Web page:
Thursday, April 24, 2008

seasonal eating

Gonna read the paper, looking for the news about food supply - what a really bad news!

There are hard times in front of us, I think. Battles because of water, food, energy. We get too much people for this little planet.

I hope to go a good part of my way in this life, I´m not keen on being reborn...

my friend Gabi wrote me the words above this morning. coincidental (or perhaps not? but that's a whole 'nother post) because these were the exact thoughts on my mind as i went to sleep last evening and i was just mulling them over as i sat down at the computer this morning. these thoughts are on my mind thanks to reading barbara kingsolver's animal, vegetable, miracle.

i've been thinking about this whole "food miles" issue for awhile now. last winter, i ordered from my organic veggie box people (årstiderne) the "dogme kassen," which includes only produce from Danish farmers, so at least i know it hasn't come from halfway across the globe (Denmark is, after all, only about the size of Wisconsin). i'll admit it got a little boring with the root vegetables week after week and so i broke down after a couple of months and changed our weekly box to "kuk kassen," which might have the occasional spanish tomato or italian fennel.

aside: i'm a little disappointed to look at it right now and see that this week there will be a hokkaido squash from argentina!! not sustainable! i must change back to the "dogme kasse," which will no doubt start to have more exciting things in it now that spring is here. and it does--new potatoes, rhubarb, oyster mushrooms. yum. next week, that's what we'll get.

i'm only at the beginning of barbara's book. in the book, they're anxiously awaiting the first quivering spears of asparagus. it's that season here as well and i too am awaiting them (perhaps i should weed my asparagus bed). we don't have the space for a garden large enough to sustain our family through the summer, so i can't actually wholeheartedly embrace the project of growing our own food, but we will plant tomatoes and cucumbers in the greenhouse. i might even give it a go with aubergine and peppers. i can already imagine how heavenly it will be to step into the leafy greenery of the warm greenhouse and breathe in the smells of tomatoes ripening on the vine.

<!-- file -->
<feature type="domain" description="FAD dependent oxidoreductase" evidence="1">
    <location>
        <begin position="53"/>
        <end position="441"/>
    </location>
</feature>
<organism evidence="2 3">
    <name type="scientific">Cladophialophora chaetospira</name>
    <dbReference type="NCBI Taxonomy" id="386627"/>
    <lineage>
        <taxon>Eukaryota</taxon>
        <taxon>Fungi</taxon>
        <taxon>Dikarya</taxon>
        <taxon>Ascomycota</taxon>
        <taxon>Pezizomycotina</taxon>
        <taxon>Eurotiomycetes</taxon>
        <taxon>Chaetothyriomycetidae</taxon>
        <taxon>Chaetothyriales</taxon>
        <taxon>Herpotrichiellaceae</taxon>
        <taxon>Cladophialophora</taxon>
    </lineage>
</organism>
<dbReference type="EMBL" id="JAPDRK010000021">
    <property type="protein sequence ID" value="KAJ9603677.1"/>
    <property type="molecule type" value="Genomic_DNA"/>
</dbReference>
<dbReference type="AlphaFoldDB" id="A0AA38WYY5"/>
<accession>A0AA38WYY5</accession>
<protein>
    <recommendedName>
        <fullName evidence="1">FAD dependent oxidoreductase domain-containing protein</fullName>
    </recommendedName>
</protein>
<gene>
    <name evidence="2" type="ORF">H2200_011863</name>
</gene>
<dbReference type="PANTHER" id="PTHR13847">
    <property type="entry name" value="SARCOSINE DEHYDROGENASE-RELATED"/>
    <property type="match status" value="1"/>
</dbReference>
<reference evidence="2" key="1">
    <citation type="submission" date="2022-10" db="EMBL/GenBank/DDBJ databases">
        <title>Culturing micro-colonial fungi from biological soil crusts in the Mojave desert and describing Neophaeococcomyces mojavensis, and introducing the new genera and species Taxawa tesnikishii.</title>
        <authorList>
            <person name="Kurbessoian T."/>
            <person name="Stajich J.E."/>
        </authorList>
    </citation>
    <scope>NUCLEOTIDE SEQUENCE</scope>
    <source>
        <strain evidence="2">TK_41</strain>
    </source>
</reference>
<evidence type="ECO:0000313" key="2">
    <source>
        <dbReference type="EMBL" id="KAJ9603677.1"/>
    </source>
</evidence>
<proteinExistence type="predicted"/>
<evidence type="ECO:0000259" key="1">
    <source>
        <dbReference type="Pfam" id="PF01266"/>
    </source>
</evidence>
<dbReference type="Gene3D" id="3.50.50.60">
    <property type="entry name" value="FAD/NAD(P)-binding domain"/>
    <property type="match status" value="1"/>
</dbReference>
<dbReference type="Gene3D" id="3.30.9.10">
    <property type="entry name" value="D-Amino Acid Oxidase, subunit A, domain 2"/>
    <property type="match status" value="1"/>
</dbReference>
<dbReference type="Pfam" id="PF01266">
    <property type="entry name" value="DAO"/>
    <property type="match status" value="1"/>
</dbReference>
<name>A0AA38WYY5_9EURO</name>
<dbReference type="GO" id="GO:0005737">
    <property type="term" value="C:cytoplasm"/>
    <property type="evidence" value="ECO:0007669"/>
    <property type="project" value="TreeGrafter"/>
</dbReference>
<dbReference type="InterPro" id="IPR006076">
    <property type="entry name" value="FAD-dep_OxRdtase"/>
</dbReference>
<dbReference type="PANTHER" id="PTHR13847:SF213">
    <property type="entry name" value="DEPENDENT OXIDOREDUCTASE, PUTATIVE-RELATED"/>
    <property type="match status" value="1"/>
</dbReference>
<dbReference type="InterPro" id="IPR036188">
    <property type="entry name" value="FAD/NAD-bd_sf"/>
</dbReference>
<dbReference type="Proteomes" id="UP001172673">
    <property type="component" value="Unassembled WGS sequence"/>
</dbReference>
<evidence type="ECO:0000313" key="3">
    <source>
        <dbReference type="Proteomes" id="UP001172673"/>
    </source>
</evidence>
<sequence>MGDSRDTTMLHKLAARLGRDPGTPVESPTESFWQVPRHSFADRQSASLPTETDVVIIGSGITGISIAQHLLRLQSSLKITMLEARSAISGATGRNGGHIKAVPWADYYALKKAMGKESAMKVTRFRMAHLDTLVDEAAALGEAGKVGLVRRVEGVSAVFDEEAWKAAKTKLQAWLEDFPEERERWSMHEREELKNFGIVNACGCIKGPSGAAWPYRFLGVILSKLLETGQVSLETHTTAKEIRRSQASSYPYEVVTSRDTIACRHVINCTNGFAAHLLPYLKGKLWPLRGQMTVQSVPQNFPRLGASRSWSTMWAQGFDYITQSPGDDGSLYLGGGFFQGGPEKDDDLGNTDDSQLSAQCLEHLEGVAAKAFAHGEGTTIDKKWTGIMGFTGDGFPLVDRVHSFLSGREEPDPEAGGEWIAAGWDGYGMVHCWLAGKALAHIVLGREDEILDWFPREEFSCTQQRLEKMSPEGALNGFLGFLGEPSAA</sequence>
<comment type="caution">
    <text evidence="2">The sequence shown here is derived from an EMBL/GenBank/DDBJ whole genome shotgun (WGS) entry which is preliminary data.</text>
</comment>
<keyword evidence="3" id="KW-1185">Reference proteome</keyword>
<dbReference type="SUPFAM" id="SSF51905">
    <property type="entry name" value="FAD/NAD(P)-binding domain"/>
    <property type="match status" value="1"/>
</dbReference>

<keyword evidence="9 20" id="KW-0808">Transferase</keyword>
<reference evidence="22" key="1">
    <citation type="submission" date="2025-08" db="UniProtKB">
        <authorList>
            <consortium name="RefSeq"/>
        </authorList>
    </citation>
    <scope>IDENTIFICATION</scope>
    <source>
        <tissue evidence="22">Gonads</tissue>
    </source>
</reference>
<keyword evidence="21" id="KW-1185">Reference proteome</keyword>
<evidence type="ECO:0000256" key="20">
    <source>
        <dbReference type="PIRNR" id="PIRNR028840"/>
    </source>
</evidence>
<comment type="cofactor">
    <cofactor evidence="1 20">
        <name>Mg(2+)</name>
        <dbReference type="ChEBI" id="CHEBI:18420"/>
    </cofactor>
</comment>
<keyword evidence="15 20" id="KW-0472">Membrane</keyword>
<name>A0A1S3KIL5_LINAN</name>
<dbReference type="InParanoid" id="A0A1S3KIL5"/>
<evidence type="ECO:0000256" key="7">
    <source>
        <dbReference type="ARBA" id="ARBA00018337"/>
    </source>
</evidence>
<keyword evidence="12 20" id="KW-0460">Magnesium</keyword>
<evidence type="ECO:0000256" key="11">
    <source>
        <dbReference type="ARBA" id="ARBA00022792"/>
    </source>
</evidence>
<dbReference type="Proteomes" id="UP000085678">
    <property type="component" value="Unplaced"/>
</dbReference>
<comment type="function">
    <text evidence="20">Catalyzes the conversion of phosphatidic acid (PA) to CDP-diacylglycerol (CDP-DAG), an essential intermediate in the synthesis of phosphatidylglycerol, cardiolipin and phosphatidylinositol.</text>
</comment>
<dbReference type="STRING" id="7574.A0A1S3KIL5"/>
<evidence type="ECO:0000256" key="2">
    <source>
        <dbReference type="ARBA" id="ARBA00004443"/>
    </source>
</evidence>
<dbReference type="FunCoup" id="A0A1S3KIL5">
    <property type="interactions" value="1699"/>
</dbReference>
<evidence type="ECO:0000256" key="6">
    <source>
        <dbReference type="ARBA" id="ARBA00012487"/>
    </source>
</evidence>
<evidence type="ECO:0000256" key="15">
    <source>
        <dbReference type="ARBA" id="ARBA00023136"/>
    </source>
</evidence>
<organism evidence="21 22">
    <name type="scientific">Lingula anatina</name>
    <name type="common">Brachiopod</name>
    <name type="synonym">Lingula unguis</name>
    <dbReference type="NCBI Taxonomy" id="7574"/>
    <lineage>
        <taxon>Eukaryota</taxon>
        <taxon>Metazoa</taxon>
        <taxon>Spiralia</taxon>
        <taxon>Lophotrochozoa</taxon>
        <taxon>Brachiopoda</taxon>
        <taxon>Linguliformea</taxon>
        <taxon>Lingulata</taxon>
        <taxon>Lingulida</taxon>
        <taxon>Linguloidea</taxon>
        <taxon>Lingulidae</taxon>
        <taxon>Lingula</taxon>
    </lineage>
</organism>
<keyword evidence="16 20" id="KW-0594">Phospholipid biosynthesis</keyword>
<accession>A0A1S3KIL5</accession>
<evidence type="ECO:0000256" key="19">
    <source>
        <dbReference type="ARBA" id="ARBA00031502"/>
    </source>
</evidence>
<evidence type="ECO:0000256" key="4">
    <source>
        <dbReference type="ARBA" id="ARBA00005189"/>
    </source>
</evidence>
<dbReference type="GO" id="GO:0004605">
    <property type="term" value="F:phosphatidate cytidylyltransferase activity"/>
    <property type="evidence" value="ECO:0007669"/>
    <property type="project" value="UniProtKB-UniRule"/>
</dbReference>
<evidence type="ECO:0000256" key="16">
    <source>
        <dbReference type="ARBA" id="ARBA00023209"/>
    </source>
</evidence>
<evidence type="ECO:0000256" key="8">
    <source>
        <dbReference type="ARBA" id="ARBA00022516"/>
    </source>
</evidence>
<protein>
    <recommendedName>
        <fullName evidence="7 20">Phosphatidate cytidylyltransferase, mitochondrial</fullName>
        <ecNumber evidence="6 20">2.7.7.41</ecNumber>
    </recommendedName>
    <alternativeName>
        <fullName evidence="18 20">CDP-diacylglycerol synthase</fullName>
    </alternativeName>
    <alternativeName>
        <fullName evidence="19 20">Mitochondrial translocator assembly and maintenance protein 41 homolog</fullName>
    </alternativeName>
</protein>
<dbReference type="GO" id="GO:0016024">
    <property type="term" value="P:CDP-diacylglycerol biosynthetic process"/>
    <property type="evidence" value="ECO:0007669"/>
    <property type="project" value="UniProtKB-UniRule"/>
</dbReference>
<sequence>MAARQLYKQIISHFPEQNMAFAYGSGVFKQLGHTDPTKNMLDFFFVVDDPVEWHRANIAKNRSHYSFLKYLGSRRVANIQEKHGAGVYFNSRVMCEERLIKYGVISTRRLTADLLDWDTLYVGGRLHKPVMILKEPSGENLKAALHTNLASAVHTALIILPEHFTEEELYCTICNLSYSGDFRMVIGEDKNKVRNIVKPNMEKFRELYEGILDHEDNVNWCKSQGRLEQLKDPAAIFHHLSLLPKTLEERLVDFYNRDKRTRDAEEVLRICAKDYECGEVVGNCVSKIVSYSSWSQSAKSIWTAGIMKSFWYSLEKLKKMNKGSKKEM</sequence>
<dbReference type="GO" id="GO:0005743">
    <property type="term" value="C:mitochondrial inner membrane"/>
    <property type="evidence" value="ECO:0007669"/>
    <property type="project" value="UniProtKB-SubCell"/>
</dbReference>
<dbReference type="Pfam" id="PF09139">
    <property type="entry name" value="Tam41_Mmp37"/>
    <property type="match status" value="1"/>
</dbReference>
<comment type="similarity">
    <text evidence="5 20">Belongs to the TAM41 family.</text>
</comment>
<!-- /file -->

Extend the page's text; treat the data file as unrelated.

we can make wiser choices in the grocery store as well, not eating things when they're not in season (especially tomatoes and strawberries). during the two weeks that the danish strawberries are in season, they are heavenly and no doubt we appreciate them that much more because they're not always there. there is an enormous difference between them and the rubbery ones that are picked before they're ripe and trucked up here from spain. i vow that we will only eat things like that when they are in season.

as gabi pointed out this morning, the battle has only begun, so we must begin to think of ways of living that are more environmentally sustainable. i sometimes shudder to think of the world sabin will inherit. however, as TheElementary pointed out in a previous comment this week, human beings are amazingly adaptable. so, at the same time as i fear that life as we know it is changing, i also can't wait to see what lies ahead. the very near future surely holds some asparagus...


Jaime said...

I can relate to your ideas on eating food only when it is in season...if a strawberry isn't red inside, no thanks! And it does make berry season so much more special when it only comes around once a year...I can't wait!!!

Phyllis Hunt McGowan said...

Looks like you're already miles ahead of Spouse and I in our endeavours :) Not that it's a race- we're all doing our best to be better. But you've already got food ideas planned out and they sound wonderful. One mention of rhubarb though, and my mouth starts watering. Yum.

Barb said...

Great post, in Canada were I live, there is a small movement to eat only what comes from within a 100mile radius of where we live.

I am endeavouring to do this and also have enjoyed eating seasonly for years.

enchantedartist said...

This is an issue that is very important to me too...we do have a rather large garden,and are building a greenhouse as soon as the snow melts. I have also been looking into growing a few things, like my salad greens in the house.

(Thanks for stopping by my blog...:)